The award-winning Mauna Kea Beach Hotel has been operating since 1965 and quickly became a household favorite as it was the largest, most expensive, and most luxurious hotel built at the time. In October of 2006, a 6.7 magnitude earthquake devastated the Hawaiian islands causing damage to homes, buildings, and roads. One of those damaged structures was the Mauna Kea Beach Hotel; the earthquake had destroyed the top floor and collapsed the entire south end of the hotel. Due to the extent of the damage, the hotel was forced to close, and plans to rebuild and renovate the hotel began. As over 200 rooms needed renovating and the entire south building was at risk of caving in, renovators prioritized reinforcing the structure and foundation. Prior to the earthquake, the hotel had a total of 310 rooms but was reduced to 258 after renovations. Guest rooms were given a complete makeover, rooms in the main tower were enlarged hence the reduced number of rooms. Guest rooms have been completely refurbished with modern designs, spacious floor plans, and enhanced amenities such as digital media hubs, bedside iPod docks, and flat-screen TVs. Large soaking tubs and walk-in closets have also been added to the suites and larger guest rooms. The lobby and public areas were expanded to fit more retail stores and also received renovations such as porcelain floor tiles, lighting systems, stone countertops, as well as teak case and millwork.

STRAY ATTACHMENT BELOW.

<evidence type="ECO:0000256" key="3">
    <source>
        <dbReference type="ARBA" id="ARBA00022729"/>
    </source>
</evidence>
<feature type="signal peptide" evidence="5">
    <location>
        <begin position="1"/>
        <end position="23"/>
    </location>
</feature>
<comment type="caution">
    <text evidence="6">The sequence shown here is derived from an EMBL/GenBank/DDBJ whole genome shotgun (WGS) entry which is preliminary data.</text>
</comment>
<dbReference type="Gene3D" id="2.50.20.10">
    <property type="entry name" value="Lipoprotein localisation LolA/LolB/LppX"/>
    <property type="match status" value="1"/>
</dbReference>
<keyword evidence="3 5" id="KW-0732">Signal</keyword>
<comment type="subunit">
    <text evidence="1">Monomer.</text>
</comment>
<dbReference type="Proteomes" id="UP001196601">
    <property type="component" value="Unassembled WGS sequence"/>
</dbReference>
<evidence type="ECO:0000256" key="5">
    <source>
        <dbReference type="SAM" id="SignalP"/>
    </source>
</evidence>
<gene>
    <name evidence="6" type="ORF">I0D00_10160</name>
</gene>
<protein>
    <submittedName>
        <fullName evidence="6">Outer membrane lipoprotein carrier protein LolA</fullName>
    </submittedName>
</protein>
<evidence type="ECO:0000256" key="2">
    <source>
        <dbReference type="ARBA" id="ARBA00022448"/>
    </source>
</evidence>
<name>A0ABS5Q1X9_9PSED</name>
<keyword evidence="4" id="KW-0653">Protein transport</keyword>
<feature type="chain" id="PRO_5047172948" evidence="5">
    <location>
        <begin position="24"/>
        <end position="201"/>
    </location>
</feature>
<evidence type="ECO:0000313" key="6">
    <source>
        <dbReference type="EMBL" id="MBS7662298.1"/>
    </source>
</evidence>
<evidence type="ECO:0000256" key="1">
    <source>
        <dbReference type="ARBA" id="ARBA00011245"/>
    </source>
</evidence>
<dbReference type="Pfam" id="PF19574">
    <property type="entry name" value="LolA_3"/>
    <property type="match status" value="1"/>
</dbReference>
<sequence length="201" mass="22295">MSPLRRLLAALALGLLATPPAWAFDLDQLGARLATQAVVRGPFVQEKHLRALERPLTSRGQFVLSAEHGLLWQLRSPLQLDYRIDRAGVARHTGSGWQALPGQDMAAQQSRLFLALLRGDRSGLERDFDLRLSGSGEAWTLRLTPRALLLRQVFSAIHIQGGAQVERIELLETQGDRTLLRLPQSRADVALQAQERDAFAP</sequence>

The front desk has been replaced to resemble a more intimate interaction with seats and personalized check-ins for all guests. A brand new 4,000 square foot spa, Mandara Spa, was also added in addition to a new fitness center. Other luxury interior additions to the hotel include a koi pond, a new IT system, and motorized skylights. Rees Jones, son of the original Mauna Kea Golf Course designer, used this time to revitalize his father’s design. Jones renovations also included a new golf clubhouse with ProShop, locker rooms, and restaurant. The hotel’s general manager, Jon Gersonde, stated he wanted to use this time to update and restore Mauna Kea to its reputation of sophistication and luxury. After $150 million in renovation costs, the hotel had a soft opening in December 2008, followed by a grand opening in March 2009, and Gersonde did not disappoint.